Chalk's Ocean Airways settles suit, keeps island seaplane base
By Sherri C. Ranta
Chalk's Ocean Airways and Miami have settled the company's ongoing lawsuit, keeping the historic seaplane operation on Watson Island.
Chalk's owner Jim Confalone signed a 30-year lease with the Miami Sports & Exhibition Authority, putting to rest more than a decade of negotiations about the line's continued presence on Watson, said Lori Billberry, city director of asset management.
A three-phase lease allows Chalk's to keep operating there, rent terminal space in the planned Greater Miami Visitor & Aviation Center or make $1 million in improvement to facilities if the center isn't ready in five years, she said.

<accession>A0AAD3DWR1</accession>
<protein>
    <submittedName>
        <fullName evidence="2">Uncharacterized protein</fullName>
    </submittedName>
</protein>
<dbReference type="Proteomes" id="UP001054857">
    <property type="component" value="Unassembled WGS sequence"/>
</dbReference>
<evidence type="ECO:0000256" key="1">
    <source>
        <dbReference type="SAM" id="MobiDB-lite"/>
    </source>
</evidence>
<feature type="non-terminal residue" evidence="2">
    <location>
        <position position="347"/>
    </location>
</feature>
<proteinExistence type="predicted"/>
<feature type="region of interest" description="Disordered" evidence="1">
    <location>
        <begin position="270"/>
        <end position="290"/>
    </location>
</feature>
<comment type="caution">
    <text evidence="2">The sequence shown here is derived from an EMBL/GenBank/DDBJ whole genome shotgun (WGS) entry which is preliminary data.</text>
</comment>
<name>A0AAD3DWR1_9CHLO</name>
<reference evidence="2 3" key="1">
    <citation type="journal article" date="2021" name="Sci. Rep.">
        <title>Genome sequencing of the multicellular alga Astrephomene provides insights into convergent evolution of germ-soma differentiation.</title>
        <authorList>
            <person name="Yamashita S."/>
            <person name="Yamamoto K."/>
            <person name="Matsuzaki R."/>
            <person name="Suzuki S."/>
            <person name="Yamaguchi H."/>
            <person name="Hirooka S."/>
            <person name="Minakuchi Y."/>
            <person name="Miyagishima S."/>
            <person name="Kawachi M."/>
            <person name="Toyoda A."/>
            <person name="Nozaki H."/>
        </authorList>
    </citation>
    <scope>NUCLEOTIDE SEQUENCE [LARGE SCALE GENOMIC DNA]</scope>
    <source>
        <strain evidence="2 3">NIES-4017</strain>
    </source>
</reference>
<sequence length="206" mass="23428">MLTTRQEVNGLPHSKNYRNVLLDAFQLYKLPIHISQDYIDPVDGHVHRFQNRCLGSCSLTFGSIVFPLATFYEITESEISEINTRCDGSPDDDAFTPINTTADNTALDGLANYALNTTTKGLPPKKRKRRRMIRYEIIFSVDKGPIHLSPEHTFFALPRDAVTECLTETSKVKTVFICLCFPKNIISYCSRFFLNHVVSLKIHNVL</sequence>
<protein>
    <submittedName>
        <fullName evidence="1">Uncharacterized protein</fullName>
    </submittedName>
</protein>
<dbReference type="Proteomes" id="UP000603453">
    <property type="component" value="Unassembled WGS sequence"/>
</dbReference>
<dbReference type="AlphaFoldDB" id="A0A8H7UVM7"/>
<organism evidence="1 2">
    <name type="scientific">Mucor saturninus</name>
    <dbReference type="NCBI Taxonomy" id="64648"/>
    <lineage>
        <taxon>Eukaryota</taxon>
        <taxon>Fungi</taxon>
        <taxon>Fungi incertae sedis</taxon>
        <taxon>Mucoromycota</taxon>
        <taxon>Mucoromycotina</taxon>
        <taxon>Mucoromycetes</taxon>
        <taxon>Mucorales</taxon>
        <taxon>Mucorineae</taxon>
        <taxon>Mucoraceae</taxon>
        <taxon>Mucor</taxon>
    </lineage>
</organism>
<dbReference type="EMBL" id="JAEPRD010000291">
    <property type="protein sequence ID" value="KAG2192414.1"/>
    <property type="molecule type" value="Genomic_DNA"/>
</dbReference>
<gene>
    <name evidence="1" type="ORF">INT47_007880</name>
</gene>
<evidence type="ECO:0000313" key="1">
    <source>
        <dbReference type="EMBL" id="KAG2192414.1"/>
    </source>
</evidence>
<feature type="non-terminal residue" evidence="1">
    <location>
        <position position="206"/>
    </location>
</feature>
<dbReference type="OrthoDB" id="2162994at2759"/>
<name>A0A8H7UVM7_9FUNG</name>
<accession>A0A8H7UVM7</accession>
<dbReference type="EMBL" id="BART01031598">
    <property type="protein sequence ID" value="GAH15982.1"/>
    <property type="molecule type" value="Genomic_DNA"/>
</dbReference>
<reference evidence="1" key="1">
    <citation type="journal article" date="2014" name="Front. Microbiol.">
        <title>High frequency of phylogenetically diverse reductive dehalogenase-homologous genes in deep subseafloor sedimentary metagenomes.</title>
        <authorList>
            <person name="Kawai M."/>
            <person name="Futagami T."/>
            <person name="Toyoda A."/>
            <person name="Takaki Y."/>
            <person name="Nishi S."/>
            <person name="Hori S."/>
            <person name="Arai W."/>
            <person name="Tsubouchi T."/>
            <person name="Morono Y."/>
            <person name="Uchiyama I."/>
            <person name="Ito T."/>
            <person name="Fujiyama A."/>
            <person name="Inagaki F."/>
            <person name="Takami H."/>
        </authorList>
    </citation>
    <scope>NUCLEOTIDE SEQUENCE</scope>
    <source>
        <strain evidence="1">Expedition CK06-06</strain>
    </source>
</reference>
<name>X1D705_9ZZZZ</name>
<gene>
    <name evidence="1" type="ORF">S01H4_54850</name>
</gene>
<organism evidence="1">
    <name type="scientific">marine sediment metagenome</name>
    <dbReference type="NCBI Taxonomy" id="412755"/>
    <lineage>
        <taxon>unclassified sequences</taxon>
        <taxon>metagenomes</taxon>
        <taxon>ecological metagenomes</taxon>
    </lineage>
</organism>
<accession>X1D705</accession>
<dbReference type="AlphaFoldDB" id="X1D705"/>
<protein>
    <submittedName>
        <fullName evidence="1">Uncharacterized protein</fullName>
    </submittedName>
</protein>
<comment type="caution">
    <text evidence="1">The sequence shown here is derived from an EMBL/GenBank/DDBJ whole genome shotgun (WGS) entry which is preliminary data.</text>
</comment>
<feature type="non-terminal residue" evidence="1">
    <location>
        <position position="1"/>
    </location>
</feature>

Chalk's will pay $30,000 a year rent, double what it now pays the city's parks department, Mr. Confalone said. The lease provides for a 20-year extension.
Construction of the 45,000-square-foot center, a joint project of the sports authority, the city and Greater Miami Convention and & Visitors Bureau, is to begin in November, Ms. Billberry said, at a cost of as much as $12.5 million.
In addition to Chalk's, it's to house a helicopter base, a 15,000-square-foot visitors center, offices for the sports authority, a small museum and a 3rd-level observation deck.
City and Chalk's officials have been negotiating since 1999 when a 10-year agreement that allowed Chalk's to use Watson Island for a $15,000 a year donation to the parks department ended, Mr. Confalone said.
Chalk's flies four Grumman Turbine Mallards from Fort Lauderdale and Miami to Bimini, Walker's Cay and Paradise Island in the Bahamas.
"Chalk's is to Miami," Mr. Confalone said, "what cable cars are to San Francisco. The vast majority of people in South Florida want Chalk's to remain as a common sight coming and going through Government Cut as they have been since 1917."